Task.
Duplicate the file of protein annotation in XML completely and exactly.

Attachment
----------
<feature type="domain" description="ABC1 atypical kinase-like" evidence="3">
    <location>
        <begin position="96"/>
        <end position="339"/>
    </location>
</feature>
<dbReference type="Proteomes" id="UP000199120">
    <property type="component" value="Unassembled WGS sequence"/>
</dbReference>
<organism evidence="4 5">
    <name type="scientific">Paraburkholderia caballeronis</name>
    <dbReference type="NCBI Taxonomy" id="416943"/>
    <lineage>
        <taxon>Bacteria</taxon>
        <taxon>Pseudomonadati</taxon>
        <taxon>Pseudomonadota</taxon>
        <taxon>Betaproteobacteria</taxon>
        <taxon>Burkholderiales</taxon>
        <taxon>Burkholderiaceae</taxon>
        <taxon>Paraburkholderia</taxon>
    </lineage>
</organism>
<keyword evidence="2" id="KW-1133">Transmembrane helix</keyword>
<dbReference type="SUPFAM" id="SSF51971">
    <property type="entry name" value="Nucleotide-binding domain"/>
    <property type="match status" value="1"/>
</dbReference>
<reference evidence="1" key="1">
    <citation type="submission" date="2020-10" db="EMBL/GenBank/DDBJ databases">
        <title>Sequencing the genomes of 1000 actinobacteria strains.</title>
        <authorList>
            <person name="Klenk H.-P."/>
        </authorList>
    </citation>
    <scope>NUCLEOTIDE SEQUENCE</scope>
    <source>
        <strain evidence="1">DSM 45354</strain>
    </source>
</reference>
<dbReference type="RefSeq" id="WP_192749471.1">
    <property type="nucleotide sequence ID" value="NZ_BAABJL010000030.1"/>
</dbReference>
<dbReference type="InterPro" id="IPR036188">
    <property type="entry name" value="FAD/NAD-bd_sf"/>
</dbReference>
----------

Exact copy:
<feature type="domain" description="ABC1 atypical kinase-like" evidence="3">
    <location>
        <begin position="96"/>
        <end position="339"/>
    </location>
</feature>
<dbReference type="Proteomes" id="UP000199120">
    <property type="component" value="Unassembled WGS sequence"/>
</dbReference>
<organism evidence="4 5">
    <name type="scientific">Paraburkholderia caballeronis</name>
    <dbReference type="NCBI Taxonomy" id="416943"/>
    <lineage>
        <taxon>Bacteria</taxon>
        <taxon>Pseudomonadati</taxon>
        <taxon>Pseudomonadota</taxon>
        <taxon>Betaproteobacteria</taxon>
        <taxon>Burkholderiales</taxon>
        <taxon>Burkholderiaceae</taxon>
        <taxon>Paraburkholderia</taxon>
    </lineage>
</organism>
<keyword evidence="2" id="KW-1133">Transmembrane helix</keyword>
<dbReference type="SUPFAM" id="SSF51971">
    <property type="entry name" value="Nucleotide-binding domain"/>
    <property type="match status" value="1"/>
</dbReference>
<reference evidence="1" key="1">
    <citation type="submission" date="2020-10" db="EMBL/GenBank/DDBJ databases">
        <title>Sequencing the genomes of 1000 actinobacteria strains.</title>
        <authorList>
            <person name="Klenk H.-P."/>
        </authorList>
    </citation>
    <scope>NUCLEOTIDE SEQUENCE</scope>
    <source>
        <strain evidence="1">DSM 45354</strain>
    </source>
</reference>
<dbReference type="RefSeq" id="WP_192749471.1">
    <property type="nucleotide sequence ID" value="NZ_BAABJL010000030.1"/>
</dbReference>
<dbReference type="InterPro" id="IPR036188">
    <property type="entry name" value="FAD/NAD-bd_sf"/>
</dbReference>